It only seems hopeless.
Despite our most desperate wishes that they might change their minds, the NFL's official release of early-entry draft candidates sealed the deal. LSU defensive end and Imperial Galactic Overlord Barkevious Mingo has left college football. So too has Central Florida's Jose Jose -- the defensive tackle so nice they named him twice.
Who could possibly fill the void left by these titans on the All-Name Team? Is there anyone preparing to affix his signature to a National Letter of Intent who can mend the hole in our name-obsessed hearts? Yes, America. There is.
His name is Dee Liner. Guess what position he plays?
"I'm strictly D-line," Liner said.
Rivals.com ranks Liner, a 6-foot-2, 274-pounder from Muscle Shoals, Ala., as the No. 2 strongside defensive end in the country. In SI.com's recruiting All-Name rankings, Liner is No. 1 in the nation. Back in 2011, Liner was the first commitment for Auburn's class of 2013. But after the Tigers fired coach Gene Chizik after he went 0-8 in SEC play and new coach Gus Malzahn -- who was actually Auburn's offensive coordinator when Liner committed -- fired the rest of the staff, Liner changed his mind. He decommitted earlier this month after taking an official visit to Alabama.
Should Liner sign with the Crimson Tide, it will be an intriguing exercise to wade into the muck of the AL.com comments section and watch Alabama fans defend Liner, who had two legal scrapes last year, against Auburn fans who will question his character. Here's guessing a few commenters will point out that last summer, Auburn fans defended Liner against Alabama fans who questioned his character. That's 'Crootin, folks. You love them when they love you.
Also expect Alabama fans to gloat because in a few years, Liner could be the captain of the collegiate All-Name Team. After all, Navy safety Wave Ryder and Wake Forest defensive tackle Godspower Offor will eventually graduate, and someone must step in to lead the creatively monikered masses.
In All-Name circles, Liner's name is unusual because it isn't unusual at all. It stands little chance in the Name of the Year Bracket -- an all-inclusive contest that saw then-LSU recruit Mingo beat a Michigan political science grad named Iris Macadangdang for the 2009 title. But given the circumstances, Liner's name is perfect. If Liner played offensive tackle or fullback, he wouldn't appear on this list, but just as Wave Ryder and Navy are the ideal marriage of player and school, Dee Liner the defensive end is the ultimate union of player and position. So don't slim him down and make him a Jack linebacker, Nick Saban.
Liner's name is so ideal that I'm willing to overlook the fact that Dee is not even his real first name. It's Davion. His mother began calling him Dee early on, and the rest of the family picked up the nickname. "They've been calling me Dee since I was little," Liner said. "They called me Little Dee. Now they call me Big Dee."
If you're more of a name purist, you'll still probably look toward Tuscaloosa for your favorite name on National Signing Day. North Little Rock, Ark., tailback Altee Tenpenny plans to join Alabama's class, and he has the best pure (on the birth certificate) name in the class of 2013. Say it out loud. Altee Tenpenny. Altee Tenpenny. Altee Tenpenny. It just rolls off the tongue.
With a name like that, Tenpenny's career options were limited to famous athlete or British butler for a billionaire playboy philanthropist/caped superhero. Tenpenny chose wisely. Now that "nails" has once again become a fashionable compliment to pay a tough performer -- after a brief break caused by Lenny Dykstra's legal issues -- it feels perfect that a 212-pound back would have a last name that also doubles as the name of a size of large metal fastener.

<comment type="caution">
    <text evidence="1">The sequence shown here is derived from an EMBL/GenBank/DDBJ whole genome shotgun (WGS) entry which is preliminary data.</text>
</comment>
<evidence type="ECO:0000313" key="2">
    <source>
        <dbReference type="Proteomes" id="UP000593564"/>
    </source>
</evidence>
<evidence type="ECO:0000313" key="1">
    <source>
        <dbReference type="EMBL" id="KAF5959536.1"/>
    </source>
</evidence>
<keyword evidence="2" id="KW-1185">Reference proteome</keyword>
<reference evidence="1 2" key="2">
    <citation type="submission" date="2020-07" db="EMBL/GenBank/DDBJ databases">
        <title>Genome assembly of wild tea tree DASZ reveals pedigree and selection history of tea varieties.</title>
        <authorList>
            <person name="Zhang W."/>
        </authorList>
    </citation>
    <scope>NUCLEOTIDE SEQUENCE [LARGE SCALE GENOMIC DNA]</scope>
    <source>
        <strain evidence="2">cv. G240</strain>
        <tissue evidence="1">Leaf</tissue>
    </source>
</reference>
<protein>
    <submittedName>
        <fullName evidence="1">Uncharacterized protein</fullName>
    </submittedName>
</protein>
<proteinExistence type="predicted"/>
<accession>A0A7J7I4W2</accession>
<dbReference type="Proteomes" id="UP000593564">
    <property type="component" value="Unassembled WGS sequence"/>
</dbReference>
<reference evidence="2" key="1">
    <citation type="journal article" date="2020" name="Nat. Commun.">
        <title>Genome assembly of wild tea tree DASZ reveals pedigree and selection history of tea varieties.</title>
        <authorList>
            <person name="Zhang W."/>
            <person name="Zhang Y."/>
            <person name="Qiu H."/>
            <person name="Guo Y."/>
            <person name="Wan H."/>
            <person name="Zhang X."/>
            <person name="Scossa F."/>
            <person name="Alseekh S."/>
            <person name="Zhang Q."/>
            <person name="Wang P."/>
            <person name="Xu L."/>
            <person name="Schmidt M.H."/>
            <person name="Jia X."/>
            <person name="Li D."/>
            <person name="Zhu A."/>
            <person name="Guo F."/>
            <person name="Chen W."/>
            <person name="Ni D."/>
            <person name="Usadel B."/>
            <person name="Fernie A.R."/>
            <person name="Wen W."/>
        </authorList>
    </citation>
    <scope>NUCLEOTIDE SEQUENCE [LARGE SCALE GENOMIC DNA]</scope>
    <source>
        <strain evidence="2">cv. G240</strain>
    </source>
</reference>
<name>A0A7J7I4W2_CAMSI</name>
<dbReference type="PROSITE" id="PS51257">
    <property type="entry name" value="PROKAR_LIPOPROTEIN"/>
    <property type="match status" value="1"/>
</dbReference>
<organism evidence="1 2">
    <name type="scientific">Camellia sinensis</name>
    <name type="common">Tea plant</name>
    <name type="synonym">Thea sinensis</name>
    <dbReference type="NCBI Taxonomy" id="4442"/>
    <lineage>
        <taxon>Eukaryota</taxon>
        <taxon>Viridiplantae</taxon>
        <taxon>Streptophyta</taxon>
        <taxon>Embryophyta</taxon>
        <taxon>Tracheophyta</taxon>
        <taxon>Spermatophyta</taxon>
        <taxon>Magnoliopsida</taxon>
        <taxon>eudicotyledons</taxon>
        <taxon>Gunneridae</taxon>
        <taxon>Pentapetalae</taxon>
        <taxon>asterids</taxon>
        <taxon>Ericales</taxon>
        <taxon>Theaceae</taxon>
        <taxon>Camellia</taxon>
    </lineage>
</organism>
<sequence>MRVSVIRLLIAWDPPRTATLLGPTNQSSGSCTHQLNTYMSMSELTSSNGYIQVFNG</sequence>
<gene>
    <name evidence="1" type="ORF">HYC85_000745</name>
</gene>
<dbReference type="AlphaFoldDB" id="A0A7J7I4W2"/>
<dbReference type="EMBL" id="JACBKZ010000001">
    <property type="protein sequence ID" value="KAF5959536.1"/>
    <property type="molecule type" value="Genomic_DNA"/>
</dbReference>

Alabama isn't the only school that could land multiple All-Namers. West Virginia has America's dreamiest class thanks to junior college transfer Dreamius Smith, a 220-pound back who has already enrolled for the spring semester in Morgantown. Meanwhile, the Mountaineers also have a commitment from d'Vante Howard, a lanky linebacker from Arizona Western Community College. Howard, who signed with Oregon State out of high school, will fit right in with Mountaineers coach d'Ana Holgorsen, who throws an empty Red Bull can at your first-letter capitalizing conventions.
A year after Louisville landed offensive lineman Abraham "Nacho" Garcia and Tulane landed safety Walker "Fudge" Van Hooser, recruiting remains an appetizing business. Tallassee, Ala., receiver Dijon Paschal is committed to Arkansas State. Pickerington, Ohio, defensive end Vidaunte "Taco" Charlton has already enrolled at Michigan. (So has fellow Pickerington native Jake Butt, whose name is as fun to say as Altee Tenpenny's.) Meanwhile, Marshall hopes to land the signature of a Myrtle Beach, S.C., cornerback who never gets called by his given name of D'Andre Wilson. "When I was born, I came out extra, extra dark," Wilson told Jacob Messer of HerdNation.com. "My dad said he was going to name me Chocolate. The name stuck. I have been called that my whole life. That is all I go by here. People don't know D'Andre; they know Chocolate."
Meanwhile, some recruits will bring already famous names with them to college. Are you talkin' to Cleveland Heights, Ohio, athlete De'Niro Laster? Minnesota is. Tempe, Ariz., receiver Paul Elvira will probably look most at home at Arizona if the Wildcats use alternate black uniforms. And in Lincoln, linebacker Courtney Love has already enrolled at Nebraska. After giving up 70 points in the Big Ten title game against Wisconsin, the Cornhuskers have plenty of Holes to fill on defense.
If these players live up to their handles, they'll go from All-Name recruits to genuine All-Namers. And that truly will be a (Buffalo linebacker) Wonderful Terrific Monds.